Saturday, May 31, 2008

Café con Leche

As promised, here's my first installment of New York City cheap eats. On Tuesday night I met Becca and Emily for dinner at Café con Leche, a Puerto Rican place on Amsterdam and 80th. The restaurant has a bright and cheery interior and huge portions of food that taste a lot better than you'd expect them to for the price. We started off by sharing the mixed appetizer plate, which was piled high with warm and crispy fried delights: working clockwise from the back we have a vegetable empanada; a (barely visible) yucca patty, something I had never had before; it was sweet and deeply flavored with anise seeds; next, a huge pile of soft ripe plaintains (my personal favorite); and, lastly, some patacones, which are slices of unripe plaintains which are smashed, fried and salted (so excellent dipped in hot sauce). Not bad for $7.95:

Next Emily and I shared gambas al ajillo, shrimp in a garlicky, lemony sauce which was delicious spooned over the yellow rice and black beans the dish ($12.95) came with:

Of course we had to finish off the meal with the restaurant's namesake ($1.75):

Each of us paid $15, including tax and tip, and left stuffed. Pretty good for a midweek meal, no?

Café con Leche
424 Amsterdam Avenue (between 80th and 81st)
(212) 595-7000

Note: the restaurant has another location on Amsterdam between 95th and 96th.

Thursday, May 29, 2008

Look, Ma, I baked!

Or more appropriately in this case, Look, Pa, I baked! Today is my father's 65th birthday, and I made him some currant scones to celebrate. My dad really likes to have a pastry with his morning coffee, be it a muffin or banana bread or something along those lines, and it's somewhat of a tradition that I bake him scones on his birthday. Unfortunately, I lost my favorite scone recipe, which uses lots of butter, honey and cinnamon, so earlier tonight I tried a new recipe, from The Best Recipe. True to the book's title, they came out quite well. Here they are prior to baking, brushed with an egg wash and sprinkled with sugar:

And after having emerged from the oven, burnished and smelling wonderfully, 14 minutes later:

Of course I needed to taste one for quality control purposes. Luckily, my dear friend Sophie came over to assist me in this onerous task. We chose to enjoy the scone with blackberry jam:

Soft, flaky and light, these scones were not as rich as my usual recipe, but were delicious nonetheless. It was hard to stop at just one.

Sweet Milk Scones
Adapted from The Best Recipe
Makes 8 scones

1. Preheat the oven to 450°.
2. Combine 2 cups all-purpose flour, 1 tsp. cream of tartar, 1/2 tsp. baking soda, 1/2 tsp. salt, and 1 tbsp. sugar in a bowl and whisk together. Alternatively, combine the dry ingredients in a food processor and pulse until combined.
3. Add 4 tbsp. butter, chilled and cut into small pieces, to the dry ingredients. If using your hands, work the butter in as quickly as possible, until the mixture resembles coarse meal. If using the food processor, pulse until the mixture reaches this stage.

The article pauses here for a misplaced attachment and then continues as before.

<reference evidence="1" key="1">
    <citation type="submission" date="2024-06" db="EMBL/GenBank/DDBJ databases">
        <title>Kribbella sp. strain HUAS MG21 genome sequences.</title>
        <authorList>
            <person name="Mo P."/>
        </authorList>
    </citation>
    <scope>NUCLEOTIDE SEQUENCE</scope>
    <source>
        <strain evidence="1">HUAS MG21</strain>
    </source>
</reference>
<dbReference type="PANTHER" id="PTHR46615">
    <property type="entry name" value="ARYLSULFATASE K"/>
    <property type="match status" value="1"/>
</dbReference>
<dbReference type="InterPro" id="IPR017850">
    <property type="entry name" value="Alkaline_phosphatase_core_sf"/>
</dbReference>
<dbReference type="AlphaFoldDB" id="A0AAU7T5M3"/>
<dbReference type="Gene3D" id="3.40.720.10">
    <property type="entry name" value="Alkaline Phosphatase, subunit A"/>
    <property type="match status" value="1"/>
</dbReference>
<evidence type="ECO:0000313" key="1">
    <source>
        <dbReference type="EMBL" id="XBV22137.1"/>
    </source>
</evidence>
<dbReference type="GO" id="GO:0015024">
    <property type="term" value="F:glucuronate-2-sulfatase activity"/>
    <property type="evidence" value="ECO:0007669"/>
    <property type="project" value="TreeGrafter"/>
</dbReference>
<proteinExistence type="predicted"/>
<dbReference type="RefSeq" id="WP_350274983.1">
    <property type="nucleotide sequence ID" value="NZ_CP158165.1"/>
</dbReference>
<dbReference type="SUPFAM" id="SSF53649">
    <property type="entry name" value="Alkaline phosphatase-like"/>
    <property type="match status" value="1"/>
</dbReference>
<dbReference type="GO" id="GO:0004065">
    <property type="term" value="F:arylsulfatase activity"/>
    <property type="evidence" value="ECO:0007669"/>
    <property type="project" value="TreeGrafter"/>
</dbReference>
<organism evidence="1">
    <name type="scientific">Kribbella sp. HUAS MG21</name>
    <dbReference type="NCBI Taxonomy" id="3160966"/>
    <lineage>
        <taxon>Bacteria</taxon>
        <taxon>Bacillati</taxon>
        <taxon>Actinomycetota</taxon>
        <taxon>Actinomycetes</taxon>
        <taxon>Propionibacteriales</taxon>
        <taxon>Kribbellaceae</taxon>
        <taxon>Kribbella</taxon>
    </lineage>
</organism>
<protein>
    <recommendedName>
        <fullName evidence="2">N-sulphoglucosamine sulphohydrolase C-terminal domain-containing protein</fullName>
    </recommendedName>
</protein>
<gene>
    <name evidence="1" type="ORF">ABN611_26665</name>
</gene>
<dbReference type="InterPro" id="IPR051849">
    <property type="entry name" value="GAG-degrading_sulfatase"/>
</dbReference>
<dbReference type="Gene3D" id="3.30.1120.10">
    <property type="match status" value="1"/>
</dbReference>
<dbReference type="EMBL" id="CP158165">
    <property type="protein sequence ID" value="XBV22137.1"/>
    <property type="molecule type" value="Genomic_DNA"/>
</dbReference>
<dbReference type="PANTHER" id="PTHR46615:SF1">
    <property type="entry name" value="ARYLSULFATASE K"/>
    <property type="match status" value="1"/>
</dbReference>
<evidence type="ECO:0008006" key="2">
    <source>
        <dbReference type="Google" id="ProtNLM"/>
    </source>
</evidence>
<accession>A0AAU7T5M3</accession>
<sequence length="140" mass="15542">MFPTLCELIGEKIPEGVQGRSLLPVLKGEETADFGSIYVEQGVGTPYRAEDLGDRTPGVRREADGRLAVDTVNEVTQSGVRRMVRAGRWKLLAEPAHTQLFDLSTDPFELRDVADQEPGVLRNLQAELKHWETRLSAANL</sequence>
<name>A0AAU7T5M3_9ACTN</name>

4. Add 3/4 whole milk and stir until just combined. If using the food processor, pulse just until the dough starts to pull away from the bowl. Transfer the dough to a mixing bowl.
5. Add 1/2 cup of desired flavoring, such as chopped nuts or dried fruit, and stir to incorporate. I used currants that I had reconstituted in hot water and a dash of Calvados (apple brandy).
6. On a floured work surface, roll out the dough into a square that is 1/2" thick. Cut into four squares, and cut each square into two triangles. Place the scones 1 1/2" apart on an ungreased baking sheet. Optional: brush the scones with an egg wash and sprinkle with sugar.
7. Bake the scones for 10-15 minutes or until they are lightly browned. They're best enjoyed hot!

Monday, May 26, 2008

Back in action

Greetings from Brooklyn, New York. I'm home for the summer after graduating from college yesterday. Allow me to brag for a second as I share that Barack Obama was my class's commencement speaker. Score!

Anyways, with higher education over and done with, I turn my attention to food (as if that's not what I was thinking about all along). I don't know how much time I'll have to cook on a daily basis this summer, so I'm going to take on a few more long-term culinary endeavors that I can focus on when I have the time. One of them is learning how to bake bread. As I noted in this post, that's not something I have much experience with, but I want to get better. At the inspiring bread-baking workshop I talk about in that same post, we were each given ball jars of sourdough starter to take home with us, and I've been diligently "feeding" mine (read: adding more flour and water) twice a week since then. Unfortunately, I left that jar of goodness in my fridge when I moved out of my apartment in Connecticut yesterday. WHOOPS. Way to go.

But that brings us to this post. I'm making another batch of starter, hopefully. And what exactly is that, you ask? Well, it's basically just a mix of flour and water that you leave out for a few days so it can become a natural bread leavener. What happens is the mixture absorbs the natural yeast in the air and gets bubbly and fermented. The starter I had at school seemed promising. It was full of air and smelled like wine, which is what you want to happen, as the starter adds that distinctive sour tang to bread you bake with it. Unfortunately, I never got to use that starter, and now it's gone (you can make lots of things with sourdough starter besides bread, like sourdough pancakes, which I plan to try).

So I mixed myself up a batch of starter just now: one cup of all-purpose flour mixed with one cup of warm water, in a wide-mouth glass jar. I used organic flour because I figured it might have more flavor, and bottled water because it's more pure:

And that's it. You leave the mixture, uncovered, at room temperature for a few days (usually 4-6), feeding it 1/2 cup water and 1/2 cup flour every day, until it gets the way it should be, described above. Then you refrigerate it and can use it anytime. You keep it alive by feeding it once or twice a week. Dead simple, right? I hope so. My recent yogurt failures have shaken my do-it-yourself confidence to the core (as an aside, I finally purchased a candy thermometer, and I hope to try making yogurt again very soon). Anyway, here's what I have now:

So yeah, it looks pretty much like exactly what it is: goopy flour. But it's latent with promise! If all goes according to plan (cross your fingers for me), I'll be showing you pictures of bubbly, yeasty, full-on starter in a few days, and then, hopefully, the beautiful bread it will help produce.

Thursday, May 22, 2008

Checking in

Loyal blog readers,